This is the second article in a series of articles from entrepreneurs that have been through Incubate, the University of Sydney Incubator program. Alex Stamp launched Cloudherd.com along with Mike Titchen and Luke Fries in 2012 as the first group of businesses in the Incubate program. Cloudherd is trying to solve the problems that farmers face when trying to sell their cattle, it’s a very inefficient market that seems to be stuck in the 1900s and Cloudherd is trying to drag it into 2013 with an online Auction system and cattle inventory application. The first article is here Launching Cloudherd.com
Alex Stamp – Cloudherd.com – Credit Sunnysnaps.com
Hi, Alex here again. In this article I’m going to share with you every single trick for both business and technical execution.
Why am I doing this? Well as mentioned in my previous article execution is harder than thinking up the idea, it is a lot more expensive and it takes a lot longer. As such I believe every startup needs outside help with everyday start-up activities and this is my contribution to try to help other entrepreneurs to learn from our experience.
I’m going to share with you business execution strategies but as with so much in our industry technology and business overlap massively. There will be a lot of detail about services, languages and platforms in here as well.
This information will become dated over time but the general strategy behind the technical decision will assist you in progressing your implementation, be it 2013 or 2016. The business information is not likely to become dated in the near term.
As much as an idea is the foundation of your start-up so is personal execution the foundation of your business execution. If you can’t discipline your personal actions and reduce your personal burn rate in the early stage of the business you’re in deep trouble.
You need to make sure that you can continue to live at a decent standard whilst conserving cash, as otherwise you’ll go absolutely batty and drive away the important people in your life.
Lots of people recommend that you move to another city or even another country to reduce your personal burn rate.
I believe this is bad advice as you will be starting from scratch with business networks, you will incur travel costs that might actually be higher than the savings and you lose access to your personal social networks. Furthermore, most of your team is unlikely to be able to move despite their relative lack of responsibilities as they will not have the money necessary to move or they will still be studying etc.
The first place to start is with the living expenses, as these are likely to be the bulk of your costs; Sydney rents and housing costs are out of control.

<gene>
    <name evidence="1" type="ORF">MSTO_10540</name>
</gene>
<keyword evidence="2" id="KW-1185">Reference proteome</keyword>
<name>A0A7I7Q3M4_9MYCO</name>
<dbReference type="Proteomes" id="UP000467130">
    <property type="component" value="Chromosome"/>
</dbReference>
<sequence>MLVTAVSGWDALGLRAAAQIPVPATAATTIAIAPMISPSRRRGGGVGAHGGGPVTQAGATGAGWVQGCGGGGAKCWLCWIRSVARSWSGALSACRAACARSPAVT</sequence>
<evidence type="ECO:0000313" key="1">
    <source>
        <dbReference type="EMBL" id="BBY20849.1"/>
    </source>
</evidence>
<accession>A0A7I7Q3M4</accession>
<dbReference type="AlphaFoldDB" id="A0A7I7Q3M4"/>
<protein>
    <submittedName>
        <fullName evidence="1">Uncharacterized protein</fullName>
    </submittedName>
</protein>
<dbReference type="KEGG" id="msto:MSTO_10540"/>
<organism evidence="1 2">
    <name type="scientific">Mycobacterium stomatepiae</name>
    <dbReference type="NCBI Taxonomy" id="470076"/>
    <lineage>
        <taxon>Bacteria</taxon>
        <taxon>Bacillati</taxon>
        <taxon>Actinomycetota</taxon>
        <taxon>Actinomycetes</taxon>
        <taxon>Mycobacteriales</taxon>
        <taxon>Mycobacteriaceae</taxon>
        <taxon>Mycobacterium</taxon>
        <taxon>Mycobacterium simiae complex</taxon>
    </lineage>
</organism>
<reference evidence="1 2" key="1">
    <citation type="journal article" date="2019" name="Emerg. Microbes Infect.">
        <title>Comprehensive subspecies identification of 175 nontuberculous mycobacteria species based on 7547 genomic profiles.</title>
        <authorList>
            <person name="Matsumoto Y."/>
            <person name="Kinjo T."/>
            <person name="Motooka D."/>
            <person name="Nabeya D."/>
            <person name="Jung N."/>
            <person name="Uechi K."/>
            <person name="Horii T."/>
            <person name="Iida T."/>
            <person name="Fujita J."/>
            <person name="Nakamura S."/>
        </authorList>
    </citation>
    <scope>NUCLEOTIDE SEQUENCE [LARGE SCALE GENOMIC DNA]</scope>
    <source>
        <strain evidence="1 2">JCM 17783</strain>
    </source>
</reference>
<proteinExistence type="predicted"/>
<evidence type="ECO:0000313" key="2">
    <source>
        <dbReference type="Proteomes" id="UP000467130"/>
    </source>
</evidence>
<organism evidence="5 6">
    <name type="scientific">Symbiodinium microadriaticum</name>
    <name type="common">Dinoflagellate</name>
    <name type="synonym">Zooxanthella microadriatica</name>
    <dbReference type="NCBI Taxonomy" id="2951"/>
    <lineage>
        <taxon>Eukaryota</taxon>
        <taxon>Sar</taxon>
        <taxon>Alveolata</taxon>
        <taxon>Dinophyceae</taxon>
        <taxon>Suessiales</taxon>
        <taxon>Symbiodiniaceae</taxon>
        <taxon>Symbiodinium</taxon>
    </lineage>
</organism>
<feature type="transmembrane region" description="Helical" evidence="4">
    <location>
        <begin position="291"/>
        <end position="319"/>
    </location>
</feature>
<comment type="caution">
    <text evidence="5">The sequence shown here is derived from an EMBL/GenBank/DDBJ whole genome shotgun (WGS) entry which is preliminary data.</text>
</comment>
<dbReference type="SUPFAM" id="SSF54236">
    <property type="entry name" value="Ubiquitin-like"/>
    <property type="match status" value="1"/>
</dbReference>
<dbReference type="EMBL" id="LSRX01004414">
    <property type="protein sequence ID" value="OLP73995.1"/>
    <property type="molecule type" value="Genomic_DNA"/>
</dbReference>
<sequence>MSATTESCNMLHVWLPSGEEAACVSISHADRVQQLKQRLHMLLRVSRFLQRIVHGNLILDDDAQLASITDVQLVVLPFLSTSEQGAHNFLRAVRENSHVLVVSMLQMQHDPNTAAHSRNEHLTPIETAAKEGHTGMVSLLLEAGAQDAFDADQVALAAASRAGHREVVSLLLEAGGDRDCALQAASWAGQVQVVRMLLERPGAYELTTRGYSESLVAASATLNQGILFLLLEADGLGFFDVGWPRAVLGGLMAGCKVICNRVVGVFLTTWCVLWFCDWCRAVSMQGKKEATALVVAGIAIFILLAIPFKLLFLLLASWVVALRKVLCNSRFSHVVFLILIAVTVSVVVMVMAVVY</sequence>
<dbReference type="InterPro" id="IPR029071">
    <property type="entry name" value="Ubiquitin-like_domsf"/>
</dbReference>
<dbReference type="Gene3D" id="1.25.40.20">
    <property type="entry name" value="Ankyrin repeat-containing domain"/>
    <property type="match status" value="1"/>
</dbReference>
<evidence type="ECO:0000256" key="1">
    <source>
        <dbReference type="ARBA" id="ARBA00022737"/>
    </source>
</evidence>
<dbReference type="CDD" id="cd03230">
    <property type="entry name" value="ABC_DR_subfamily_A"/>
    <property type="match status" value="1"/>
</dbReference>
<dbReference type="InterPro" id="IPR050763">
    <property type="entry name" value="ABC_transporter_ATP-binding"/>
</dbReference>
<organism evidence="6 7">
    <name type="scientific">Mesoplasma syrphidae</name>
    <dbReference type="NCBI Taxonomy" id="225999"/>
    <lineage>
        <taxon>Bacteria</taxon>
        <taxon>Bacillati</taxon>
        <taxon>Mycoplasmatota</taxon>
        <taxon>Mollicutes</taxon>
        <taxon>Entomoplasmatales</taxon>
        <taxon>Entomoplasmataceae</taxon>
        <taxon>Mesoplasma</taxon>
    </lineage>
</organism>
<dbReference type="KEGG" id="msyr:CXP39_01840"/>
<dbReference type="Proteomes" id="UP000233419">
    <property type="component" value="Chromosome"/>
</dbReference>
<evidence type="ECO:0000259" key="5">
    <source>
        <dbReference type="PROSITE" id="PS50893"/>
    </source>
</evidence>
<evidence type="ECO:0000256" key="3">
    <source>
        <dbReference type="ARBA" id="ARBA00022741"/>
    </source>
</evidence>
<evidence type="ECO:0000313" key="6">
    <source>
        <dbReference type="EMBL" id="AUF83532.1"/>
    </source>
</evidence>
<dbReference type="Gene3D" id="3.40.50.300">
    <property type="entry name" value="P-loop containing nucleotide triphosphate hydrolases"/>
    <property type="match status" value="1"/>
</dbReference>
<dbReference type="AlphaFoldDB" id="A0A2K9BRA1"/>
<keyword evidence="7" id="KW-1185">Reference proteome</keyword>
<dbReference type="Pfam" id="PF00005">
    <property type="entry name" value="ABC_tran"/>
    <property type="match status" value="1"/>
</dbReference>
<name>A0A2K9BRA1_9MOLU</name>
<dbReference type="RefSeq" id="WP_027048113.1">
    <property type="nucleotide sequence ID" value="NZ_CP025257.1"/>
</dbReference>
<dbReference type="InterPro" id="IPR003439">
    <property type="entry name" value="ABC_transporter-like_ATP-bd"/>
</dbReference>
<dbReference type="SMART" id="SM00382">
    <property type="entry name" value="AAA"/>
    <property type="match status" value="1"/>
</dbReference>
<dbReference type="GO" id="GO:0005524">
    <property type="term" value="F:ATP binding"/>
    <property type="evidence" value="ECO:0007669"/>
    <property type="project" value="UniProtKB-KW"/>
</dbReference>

Live with other people, it’s as simple as that. You can always find people looking for flatmates on Gumtree or other equivalents like Craigslist, and you can save a whole tonne of money by putting up with a few annoying things like hair in the sink.
There are ways to take this further, including moving in with a partner or bunkbedding but it will become extremely oppressive for more than a few months and has a number of other downsides. There is also the problem with domestic disagreements and you suddenly having nowhere to live.
The ultimate extension of this is to live with your parents, but this may not be practical for a number of reasons and expect a lot of comments about how you are freeloader who is wasting their life.
Food is usually the next biggest item but there are many options available here to reduce expenses. My favorite one is fasting for most of the day and then attending networking or other business events where I can eat my body weight in food in a short time.
Your budget is not going to extend to filet mignon so become used to beans on toast, pot noodles and lots of cereal with the occasional bit of mince. No one in your social circle will understand your sudden aversion to eating out so make sure that you phrase it as: “Oh my apologies but I already ate.”
There are many other personal strategies that you can use to save money, I’ve only covered a small portion here. Others include showering at gyms, attending religious ceremonies for free food, taking the bus as much as possible, going to music schools for free concerts and many many more.
The only limits to saving money in this ‘life-hack’ manner are the law, your morals and whatever terms and conditions of use exist for the facility you are using.
Now that you’ve reduced your personal burn rate, and stopped having an enjoyable social life, you should be able to redirect your monetary reserves to business execution and activities that are more likely to generate a return. There’s one principal to remember here though, don’t pay for things that you can get for free, especially interns. Free doesn’t mean equity.
For instance there are a whole bunch of seedy lawyers out there who have done one or two things for start-ups before and then will suddenly start selling themselves for start-up equity or even a fair bit of cash. Avoid these guys if you can, a good start-up lawyer will know that the real way to earn money off start-ups is to make them love you via doing things for them on the cheap and then getting a really steady pipeline of work when they grow.
Accountants are in the same boat, I shouldn’t be charged $500+ to help me file a company tax return that simply says I didn’t make any money. Think back to the first article here, you need to focus on your product and business so that you can achieve success, but you can’t focus effectively without outsourcing some of the more specialised administration tasks.
But that’s all law and accounting work really is in this early stage start-up context, administration work, so don’t pay too much for it. Unless it’s to do with patents, but that’s another whole article in itself.